Knock, Knock: Houston’s There
Knock twice. Any native Houstonian worth his salt knows that when you visit the Last Concert Café, you can’t just walk inside. Standing before the red door, you knock twice, and someone who works at the circa-1949 establishment—or maybe a patron—will eventually let you in.
I didn’t know that the first time I visited. Of course, I didn’t know a lot of things: I was a teenager, taking part in a Houstonian rite of passage. My friends and I thought we were being sneaky by coming in for dinner, then staying on to mingle with the bar crowd and check out the band. Looking back, I don’t think we were fooling anybody.
It’s astonishing that, crammed into somebody’s grandmother’s old Cadillac, we even found the place, tucked into a white building on Nance Street in what remains a confusing, industrial, somewhat sketchy downtown warehouse district. In fact, after all this time and many a visit—the café was a particular favorite during college—I still couldn’t quite explain how to get there.
It had been a few years since my last visit when a girlfriend and I made our way over one recent Friday night to see a 20-year-reunion show for local Latin rock band The Basics, using this amazing service my teenage self would have considered a miracle: Uber.
When we walked inside, I was struck by how little the café had changed. The same bartender was there, serving the same drinks. The same guy who sold colorful beads was also present, snoozing in his straw hat. And on the sandy patio next to the outdoor stage, that same guy in flip-flops—you know the one—was accounted for, too, busting his crazy Phish moves, although he mostly danced alone. It was, after all, 2016, and everyone else held their phones aloft, recording the show.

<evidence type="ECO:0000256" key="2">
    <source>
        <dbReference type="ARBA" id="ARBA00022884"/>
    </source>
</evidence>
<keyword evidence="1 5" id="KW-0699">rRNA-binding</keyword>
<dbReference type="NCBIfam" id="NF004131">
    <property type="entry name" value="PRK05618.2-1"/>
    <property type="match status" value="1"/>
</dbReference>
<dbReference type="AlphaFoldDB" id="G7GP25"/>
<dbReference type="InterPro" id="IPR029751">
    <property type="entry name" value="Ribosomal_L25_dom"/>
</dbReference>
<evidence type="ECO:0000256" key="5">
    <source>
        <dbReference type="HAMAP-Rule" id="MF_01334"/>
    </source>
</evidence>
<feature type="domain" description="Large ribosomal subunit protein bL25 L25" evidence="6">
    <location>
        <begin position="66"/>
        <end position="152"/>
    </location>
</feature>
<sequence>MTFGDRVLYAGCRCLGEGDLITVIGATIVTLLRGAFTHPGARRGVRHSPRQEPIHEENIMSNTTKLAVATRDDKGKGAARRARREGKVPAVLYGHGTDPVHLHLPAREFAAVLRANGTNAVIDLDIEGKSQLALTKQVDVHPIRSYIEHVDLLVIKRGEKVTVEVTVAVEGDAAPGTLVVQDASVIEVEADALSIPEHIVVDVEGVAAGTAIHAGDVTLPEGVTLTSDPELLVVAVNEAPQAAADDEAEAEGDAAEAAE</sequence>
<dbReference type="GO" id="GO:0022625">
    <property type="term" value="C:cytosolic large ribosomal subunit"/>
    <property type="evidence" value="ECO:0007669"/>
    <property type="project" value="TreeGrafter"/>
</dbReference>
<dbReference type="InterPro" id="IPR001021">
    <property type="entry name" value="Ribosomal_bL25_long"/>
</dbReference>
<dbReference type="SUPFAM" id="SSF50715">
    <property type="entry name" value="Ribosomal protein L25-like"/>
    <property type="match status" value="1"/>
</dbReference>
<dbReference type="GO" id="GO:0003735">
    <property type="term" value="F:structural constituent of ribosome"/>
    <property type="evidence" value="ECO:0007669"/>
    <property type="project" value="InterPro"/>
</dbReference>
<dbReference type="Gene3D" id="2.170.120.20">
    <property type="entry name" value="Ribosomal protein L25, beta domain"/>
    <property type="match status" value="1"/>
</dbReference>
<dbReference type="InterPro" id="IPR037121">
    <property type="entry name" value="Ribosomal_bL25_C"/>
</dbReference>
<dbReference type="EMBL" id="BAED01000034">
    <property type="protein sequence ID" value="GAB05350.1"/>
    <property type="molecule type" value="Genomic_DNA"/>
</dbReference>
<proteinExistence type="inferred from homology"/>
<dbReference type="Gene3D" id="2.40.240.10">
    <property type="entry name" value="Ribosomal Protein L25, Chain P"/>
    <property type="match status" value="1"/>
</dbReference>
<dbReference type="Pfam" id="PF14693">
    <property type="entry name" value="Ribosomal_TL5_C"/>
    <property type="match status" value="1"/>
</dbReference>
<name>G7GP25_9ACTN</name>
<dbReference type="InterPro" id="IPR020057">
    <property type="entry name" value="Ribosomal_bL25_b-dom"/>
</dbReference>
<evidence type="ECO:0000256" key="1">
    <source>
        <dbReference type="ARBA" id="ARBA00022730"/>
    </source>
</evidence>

The evening was like a visit to a museum, but way more fun. And it was so, so Houston: generations of Latin rock fans in cowboy hats and boots mingling with the hippies, everyone united in their desire to have a good old time. Toward the end of the night, we all finally put down our phones, boogying to a song called “Pandulce.”
Like the Last Concert, Houston is, in many ways, a weird and wonderful place waiting just beyond a locked door, ready to reveal itself to anyone who knows the code. But we don’t jealously guard that code. We share our secrets freely. Anyone can be an insider here, old-timer or new arrival. You just have to be willing to explore the in-between places to find the good stuff.